Thinking about becoming a real estate agent? You may wonder if the Sunshine State is a good place to start this potentially lucrative career. One metric for judging whether you can succeed as a real estate agent in Florida is how long it takes to sell a house in key markets.
Let's take a look at some of the variables that affect how long it takes to sell a house in Florida.
Location, Location, Location
Real estate is all about location. A home in Indiana or Michigan is going to be priced hundreds of thousands of dollars less, on average, than an apartment in Manhattan or San Francisco.
The same variables occur within each given state. Hot markets tend to be in major metropolitan areas, suburbs with good school systems, and areas close to popular recreational areas.
Thus, it should come as no surprise that most of the fastest-growing Florida real estate markets are in coastal cities like Tampa, St. Petersburg, Cape Coral, and Pensacola. Orlando, the home of Disney World, is also growing fast.
Homes in these hot markets are also selling fast — in three weeks or less on average.
A Strong Economy
Both low unemployment rates and local incentives to lure businesses attract buyers from outside the state. The more buyers, the faster homes sell.
Florida has made a good recovery from its COVID-19 unemployment slump. The most recent figures, from January 2021, put statewide unemployment at 4.8%. That is significantly lower than the national unemployment rate of 6.3%. In Tampa, one of the fastest-moving real estate markets in 2021, the unemployment rate is even lower, 4.6%.
Housing markets tend to slow down when too many sellers list their homes at once. An economic downturn can compound this problem, especially if people start to default on their mortgages.
Inventory is tight nationwide right now. Partly that is due to sellers' fears of listing their homes during the pandemic. But many markets had tight inventory even before COVID-19. National inventory declined 13.6% in January 2020, and in many Florida markets, the problem has persisted.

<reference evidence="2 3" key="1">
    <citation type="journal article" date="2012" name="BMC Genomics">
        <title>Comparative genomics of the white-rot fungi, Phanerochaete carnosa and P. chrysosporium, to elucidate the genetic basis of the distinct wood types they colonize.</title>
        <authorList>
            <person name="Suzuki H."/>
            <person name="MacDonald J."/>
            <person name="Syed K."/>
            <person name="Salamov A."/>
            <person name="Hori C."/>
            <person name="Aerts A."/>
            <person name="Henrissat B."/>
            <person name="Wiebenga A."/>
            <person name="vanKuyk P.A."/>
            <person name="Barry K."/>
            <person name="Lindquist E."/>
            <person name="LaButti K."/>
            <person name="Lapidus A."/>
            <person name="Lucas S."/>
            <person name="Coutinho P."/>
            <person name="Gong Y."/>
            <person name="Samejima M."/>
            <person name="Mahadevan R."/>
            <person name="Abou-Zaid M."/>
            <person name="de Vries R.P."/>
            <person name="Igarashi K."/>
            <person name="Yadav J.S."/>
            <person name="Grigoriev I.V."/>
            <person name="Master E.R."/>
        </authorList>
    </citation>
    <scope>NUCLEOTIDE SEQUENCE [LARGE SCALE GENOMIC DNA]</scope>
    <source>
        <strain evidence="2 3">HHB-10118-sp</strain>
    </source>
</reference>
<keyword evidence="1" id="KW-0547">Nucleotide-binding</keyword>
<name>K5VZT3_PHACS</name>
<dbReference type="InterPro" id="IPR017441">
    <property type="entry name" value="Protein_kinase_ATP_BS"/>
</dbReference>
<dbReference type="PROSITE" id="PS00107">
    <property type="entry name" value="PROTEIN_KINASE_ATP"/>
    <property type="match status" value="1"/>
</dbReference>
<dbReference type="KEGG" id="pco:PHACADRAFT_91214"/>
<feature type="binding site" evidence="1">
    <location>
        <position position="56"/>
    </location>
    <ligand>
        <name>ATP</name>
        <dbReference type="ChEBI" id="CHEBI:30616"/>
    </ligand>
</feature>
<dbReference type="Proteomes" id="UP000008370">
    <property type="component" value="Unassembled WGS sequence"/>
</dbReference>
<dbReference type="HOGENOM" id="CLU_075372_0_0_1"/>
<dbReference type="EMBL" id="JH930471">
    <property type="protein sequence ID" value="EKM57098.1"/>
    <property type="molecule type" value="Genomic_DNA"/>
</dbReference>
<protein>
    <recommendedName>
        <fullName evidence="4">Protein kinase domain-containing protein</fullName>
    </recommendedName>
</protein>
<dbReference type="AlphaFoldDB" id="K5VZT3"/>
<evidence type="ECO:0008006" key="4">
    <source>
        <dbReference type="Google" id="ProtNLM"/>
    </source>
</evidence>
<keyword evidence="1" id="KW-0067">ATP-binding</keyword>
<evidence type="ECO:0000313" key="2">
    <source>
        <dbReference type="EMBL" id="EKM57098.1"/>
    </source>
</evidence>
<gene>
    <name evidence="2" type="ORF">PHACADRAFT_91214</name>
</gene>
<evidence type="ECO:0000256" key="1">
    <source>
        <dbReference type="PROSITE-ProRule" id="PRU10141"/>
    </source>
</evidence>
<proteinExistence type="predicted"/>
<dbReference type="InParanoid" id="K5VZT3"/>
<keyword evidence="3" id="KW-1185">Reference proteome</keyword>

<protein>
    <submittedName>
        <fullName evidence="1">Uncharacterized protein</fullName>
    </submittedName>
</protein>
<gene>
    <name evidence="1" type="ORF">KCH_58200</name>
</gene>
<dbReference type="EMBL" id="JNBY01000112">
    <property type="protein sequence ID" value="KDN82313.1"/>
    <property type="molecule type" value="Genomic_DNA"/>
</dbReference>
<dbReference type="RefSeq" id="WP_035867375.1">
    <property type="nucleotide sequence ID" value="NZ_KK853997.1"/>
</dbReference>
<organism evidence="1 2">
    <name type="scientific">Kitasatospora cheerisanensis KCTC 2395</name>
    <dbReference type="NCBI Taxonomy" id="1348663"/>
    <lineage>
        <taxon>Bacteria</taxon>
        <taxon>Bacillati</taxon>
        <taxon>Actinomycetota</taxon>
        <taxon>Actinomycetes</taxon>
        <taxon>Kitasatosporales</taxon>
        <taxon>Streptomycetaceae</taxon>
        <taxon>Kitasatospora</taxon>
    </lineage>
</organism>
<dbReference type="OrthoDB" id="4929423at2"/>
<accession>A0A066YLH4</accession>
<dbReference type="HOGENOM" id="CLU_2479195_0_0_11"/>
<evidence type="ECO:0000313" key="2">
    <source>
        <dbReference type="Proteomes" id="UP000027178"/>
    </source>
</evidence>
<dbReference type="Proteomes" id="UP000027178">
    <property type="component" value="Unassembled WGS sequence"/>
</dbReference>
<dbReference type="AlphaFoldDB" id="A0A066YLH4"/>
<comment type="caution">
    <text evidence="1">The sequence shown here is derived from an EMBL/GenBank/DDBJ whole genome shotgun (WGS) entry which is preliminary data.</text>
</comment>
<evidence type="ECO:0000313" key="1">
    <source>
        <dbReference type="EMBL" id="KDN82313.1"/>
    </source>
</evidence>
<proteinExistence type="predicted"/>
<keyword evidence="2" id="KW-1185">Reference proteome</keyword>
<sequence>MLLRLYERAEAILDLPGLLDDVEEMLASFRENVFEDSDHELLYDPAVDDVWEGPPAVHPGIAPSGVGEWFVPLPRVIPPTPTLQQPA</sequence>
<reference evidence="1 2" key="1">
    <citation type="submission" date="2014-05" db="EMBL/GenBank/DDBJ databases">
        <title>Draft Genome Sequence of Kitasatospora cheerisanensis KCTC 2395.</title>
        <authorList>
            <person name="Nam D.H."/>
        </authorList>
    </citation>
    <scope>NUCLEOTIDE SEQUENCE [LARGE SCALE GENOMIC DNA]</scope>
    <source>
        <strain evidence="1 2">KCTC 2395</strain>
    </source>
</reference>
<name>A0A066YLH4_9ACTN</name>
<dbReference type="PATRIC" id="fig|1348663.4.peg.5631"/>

Low inventory is a double-edged sword. On the one hand, it increases demand. But this doesn't always mean it takes less time to sell a house. When inventory is tight, listing prices go up. If there are only a few houses on the market, but buyers can't afford them, they are going to remain on the market longer.
This may explain why, despite low inventory, houses aren't selling as fast in Miami. According to Redfin, the listing price has increased 12.1% over the same time last year. Yet the market is not very competitive. Homes take 67 days to sell on average, and they are going for 4% under list price.
Florida: A Perfect Storm
Florida has all the elements needed to generate quick real estate sales right now. Inventories are low statewide. The economy is rebounding faster than the national average. Florida, with its white beaches and tourist attractions, continues to attract buyers looking to escape the harsh winter weather.
Dawn Greenidge, a Tampa Bay agent with Coldwell Banker Realty, agrees. In fact, when asked how long does it take to sell a house in Florida, she burst out laughing on the other end of the line.
"Homes are selling fast, fast, fast," she told AceableAgent. "If it's a hot market, they are snapped up in a minute. That's especially true if the price is right. Home priced between $200,000 and $400,000 sell almost as soon as we list them."